An Internal Revenue Service subcommittee put forth a recommendation to require all tax-exempt organizations to file their annual tax forms electronically. During its annual public meeting, the subcommittee, IRS Advisory Committee on Tax Exempt and Government Entities (ACT), recommended the following changes to the IRS:
- Support a Congressional mandate to require electronic filing of the Form 990 series and should also take interim steps to provide incentives for voluntary e-filing of the Form 990 series for exempt organizations that are not subject to the mandatory e-filing requirements (such as churches). The IRS should recommend to the Department of Treasury the elimination of the $10-million asset threshold for electronic filing of the Form 990 found in the Internal Revenue Code Section 6011 regulations.
- Create a team of individuals to review the current version of Form 990 and related instructions to find areas to be updated, enhanced, and/or deleted to allow a more clear understanding, better accuracy, enhanced consistency of reporting by the various Form 990 filers.
- Consider requesting additional information from Form 990-N filers. This will be especially important given the relatively new Form 1023-EZ application process, which will result in more recognized tax-exempt organization that will not have activities specifically reviewed by the IRS and likely will file a Form 990-N due to their smaller size. Because filing a Form 990-N likely will be an organization’s only contact with the IRS, the agency should engage in more education and outreach as part of the filing process.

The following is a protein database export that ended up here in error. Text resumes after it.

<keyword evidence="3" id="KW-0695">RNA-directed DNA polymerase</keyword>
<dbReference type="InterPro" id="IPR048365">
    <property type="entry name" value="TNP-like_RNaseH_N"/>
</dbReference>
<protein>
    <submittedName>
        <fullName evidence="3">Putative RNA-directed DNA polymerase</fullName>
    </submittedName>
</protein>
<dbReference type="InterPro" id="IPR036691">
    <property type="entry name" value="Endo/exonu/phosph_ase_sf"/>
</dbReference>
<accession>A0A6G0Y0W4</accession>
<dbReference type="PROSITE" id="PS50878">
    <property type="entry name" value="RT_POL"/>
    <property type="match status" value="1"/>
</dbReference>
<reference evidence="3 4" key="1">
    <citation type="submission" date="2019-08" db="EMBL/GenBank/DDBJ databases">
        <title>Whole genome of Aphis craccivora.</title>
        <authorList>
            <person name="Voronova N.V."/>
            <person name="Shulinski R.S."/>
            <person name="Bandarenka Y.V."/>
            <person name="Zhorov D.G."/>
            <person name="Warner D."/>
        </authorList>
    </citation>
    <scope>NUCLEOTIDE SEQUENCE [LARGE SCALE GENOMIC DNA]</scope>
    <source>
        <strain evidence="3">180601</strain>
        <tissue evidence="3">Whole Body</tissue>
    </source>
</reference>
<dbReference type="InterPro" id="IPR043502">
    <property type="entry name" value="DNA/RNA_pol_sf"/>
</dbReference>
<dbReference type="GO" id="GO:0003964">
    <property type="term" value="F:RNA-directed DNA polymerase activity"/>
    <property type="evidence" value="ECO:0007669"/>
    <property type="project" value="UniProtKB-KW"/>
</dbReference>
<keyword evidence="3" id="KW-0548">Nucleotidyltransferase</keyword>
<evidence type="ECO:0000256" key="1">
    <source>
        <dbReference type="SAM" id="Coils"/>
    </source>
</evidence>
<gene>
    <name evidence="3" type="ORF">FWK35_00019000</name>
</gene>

The ACT committee sent a questionnaire to organizations who file the Form 990. Less than 2 percent of Form 990 filers, and less than 6 percent of Form 990-EZ filers, said filing an electronic version of the annual form would negatively affect their organization. The ACT committee identified several advantages of all-electronic filing, specifically that such changes would save the IRS time and money. Through electronic filings, the IRS would eliminate their incomplete return program since e-filed returns must be complete to be accepted for electronic filing. ACT also believes the IRS would save $600,000 in data conversion and reduced need to conduct quality assurance checks. Electronic filings will also make the data collected by this annual filing easily accessible to the general public. ACT believes this will help organizations better compare themselves to similar organizations if the data becomes searchable online.
The day before the ACT presented its recommendations at its annual public meeting, Sens. Charles Grassley (R-Iowa) and John Thune (R-S.D.) introduced S. 1578, which would require all exempt organizations to electronically file their Form 990, which also has been proposed in the House and by the administration.
In January, a U.S. District Court ordered the IRS to produce nine requested Forms 990 in Modernized E-file (MeF) format to Public.Resource.org within 60 days. The California nonprofit took the IRS to court after the agency asserted it would have to shift resources and develop protocols to produce the documents in redacted form.
For more information, read this report from The Nonprofit Times.